Follow me?

A researcher waves to a new robot that detects non-verbal commands and can follow its ‘master’, thanks to a new depth-imaging camera (inset) and advanced software

Imagine a day when you turn to your own personal robot, give it a task and then sit down and relax, confident that your robot is doing exactly what you wanted it to do. A team of US-based engineers is working to bring this futuristic scenario closer to reality, with a new robot that can follow a person – indoors and outdoors – and even understand non-verbal commands through gestures.

“We have created a novel system where the robot will follow you at a precise distance, where you don’t need to wear special clothing; you don’t need to be in a special environment; and you don’t need to look backward to track it,” said team leader Chad Jenkins, assistant professor of computer science at Brown University.

A paper on the research was presented at the 4th ACM/IEEE International Conference on Human-Robot Interaction (HRI 2009) in San Diego on Wednesday.

The team started with a PackBot, a mechanised platform that has been used widely by the US military for bomb disposal, among other tasks.

The researchers outfitted their robot with a commercial depth-imaging camera, which makes it look like “the head on the robot in the film Wall-E”.

They also attached a laptop with novel computer programs that enabled the bot to recognise human gestures, decipher them and respond to them.

In a demonstration, graduate student Sonia Chernova used a variety of hand-arm signals to instruct the automaton, including “follow”, “halt”, “wait” and “door breach”.

She walked with her back to it, turning corners in narrow hallways and walking briskly in an outdoor parking lot. Throughout, the bot followed dutifully, maintaining an approximate three-foot distance – and even backed up when Chernova turned around and approached it.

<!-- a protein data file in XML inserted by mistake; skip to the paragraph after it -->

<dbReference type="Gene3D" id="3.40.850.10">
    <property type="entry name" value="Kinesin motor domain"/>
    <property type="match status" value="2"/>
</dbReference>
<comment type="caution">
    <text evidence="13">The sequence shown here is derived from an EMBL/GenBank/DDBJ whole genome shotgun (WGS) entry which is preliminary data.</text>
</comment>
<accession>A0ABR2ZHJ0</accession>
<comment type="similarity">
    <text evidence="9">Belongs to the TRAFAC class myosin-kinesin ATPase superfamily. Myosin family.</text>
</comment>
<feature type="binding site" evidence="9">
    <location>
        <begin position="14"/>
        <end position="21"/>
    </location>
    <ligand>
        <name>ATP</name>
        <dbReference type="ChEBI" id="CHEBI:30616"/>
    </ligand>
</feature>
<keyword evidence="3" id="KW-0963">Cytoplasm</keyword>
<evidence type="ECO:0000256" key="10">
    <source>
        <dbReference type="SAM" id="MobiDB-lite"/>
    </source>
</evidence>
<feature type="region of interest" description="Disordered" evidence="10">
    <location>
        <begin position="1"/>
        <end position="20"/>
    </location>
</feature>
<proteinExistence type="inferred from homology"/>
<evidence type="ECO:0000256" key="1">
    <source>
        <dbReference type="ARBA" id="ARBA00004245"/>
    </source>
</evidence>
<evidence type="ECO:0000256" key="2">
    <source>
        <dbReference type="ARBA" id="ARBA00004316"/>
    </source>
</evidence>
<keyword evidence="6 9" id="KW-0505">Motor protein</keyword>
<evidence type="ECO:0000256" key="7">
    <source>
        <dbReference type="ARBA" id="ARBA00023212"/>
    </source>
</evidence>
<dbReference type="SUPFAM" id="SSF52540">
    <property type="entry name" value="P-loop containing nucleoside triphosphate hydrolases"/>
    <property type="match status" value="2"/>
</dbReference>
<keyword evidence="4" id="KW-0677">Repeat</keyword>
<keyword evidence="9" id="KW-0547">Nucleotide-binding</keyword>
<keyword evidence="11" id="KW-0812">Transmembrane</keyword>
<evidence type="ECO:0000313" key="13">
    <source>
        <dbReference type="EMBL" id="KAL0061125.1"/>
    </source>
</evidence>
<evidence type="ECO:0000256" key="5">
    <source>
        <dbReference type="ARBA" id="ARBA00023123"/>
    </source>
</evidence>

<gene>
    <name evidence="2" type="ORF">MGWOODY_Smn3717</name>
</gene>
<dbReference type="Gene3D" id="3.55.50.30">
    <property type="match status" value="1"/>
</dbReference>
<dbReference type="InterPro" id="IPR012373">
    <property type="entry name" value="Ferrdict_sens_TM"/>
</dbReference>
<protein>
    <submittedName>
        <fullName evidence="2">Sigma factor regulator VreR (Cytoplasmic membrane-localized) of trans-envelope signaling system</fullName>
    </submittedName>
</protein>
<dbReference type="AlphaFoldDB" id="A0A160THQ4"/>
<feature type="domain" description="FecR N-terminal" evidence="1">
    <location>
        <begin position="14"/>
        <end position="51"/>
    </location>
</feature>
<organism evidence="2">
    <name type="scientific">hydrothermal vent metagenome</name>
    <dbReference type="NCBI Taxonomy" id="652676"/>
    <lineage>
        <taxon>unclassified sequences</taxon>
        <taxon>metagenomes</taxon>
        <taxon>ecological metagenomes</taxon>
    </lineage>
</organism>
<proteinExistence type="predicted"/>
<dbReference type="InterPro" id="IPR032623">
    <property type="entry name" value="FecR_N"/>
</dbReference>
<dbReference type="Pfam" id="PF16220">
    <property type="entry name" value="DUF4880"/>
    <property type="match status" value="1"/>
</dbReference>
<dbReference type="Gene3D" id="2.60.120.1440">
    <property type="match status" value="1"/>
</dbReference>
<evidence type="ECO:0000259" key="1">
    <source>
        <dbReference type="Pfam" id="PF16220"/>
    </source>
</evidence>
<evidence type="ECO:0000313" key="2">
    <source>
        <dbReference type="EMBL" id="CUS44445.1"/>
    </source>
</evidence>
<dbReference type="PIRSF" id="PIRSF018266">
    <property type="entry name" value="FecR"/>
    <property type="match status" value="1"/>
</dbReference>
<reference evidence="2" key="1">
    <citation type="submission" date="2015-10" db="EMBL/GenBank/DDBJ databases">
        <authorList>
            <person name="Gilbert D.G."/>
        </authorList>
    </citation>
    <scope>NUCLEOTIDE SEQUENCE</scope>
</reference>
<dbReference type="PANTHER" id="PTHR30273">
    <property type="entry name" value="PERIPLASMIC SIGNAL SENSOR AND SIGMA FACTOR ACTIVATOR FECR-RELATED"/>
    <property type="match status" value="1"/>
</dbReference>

The team also successfully instructed the machine to turn around (a full 180-degree pivot), and to freeze when the student disappeared from view – essentially idling until the instructor reappeared and gave a nonverbal or verbal command.


To build the robot, the researchers had to address two key issues. The first involved what scientists call visual recognition, which helps robots orient themselves with respect to the objects in a room.

“Robots can see things, but recognition remains a challenge,” Jenkins explained. The scientists overcame this obstacle by creating a computer program, whereby the robot recognised a human by extracting a silhouette, as if a person were a virtual cut-out.

This let it “home in” on the human and receive commands without being distracted by other objects in the space.

The second advance involved the depth-imaging camera, which uses infrared light to detect objects and to establish their distance from the camera.

This enabled the Brown robot to stay locked in on the human controller, which was essential to maintaining aset distance while following the person.

The result is a robot that doesn’t require remote control or constant vigilance, which is a key step in developing autonomous devices, Jenkins said.

“Advances in enabling intuitive human-robot interaction, such as through speech or gestures, go a long way into making the robot more of a valuable sidekick and less of a machine you have to constantly command,” added Chris Jones, the principal investigator on the project.

The team is now working to add more non-verbal and verbal commands for the robot and to increase the three-foot working distance between it and the commander.

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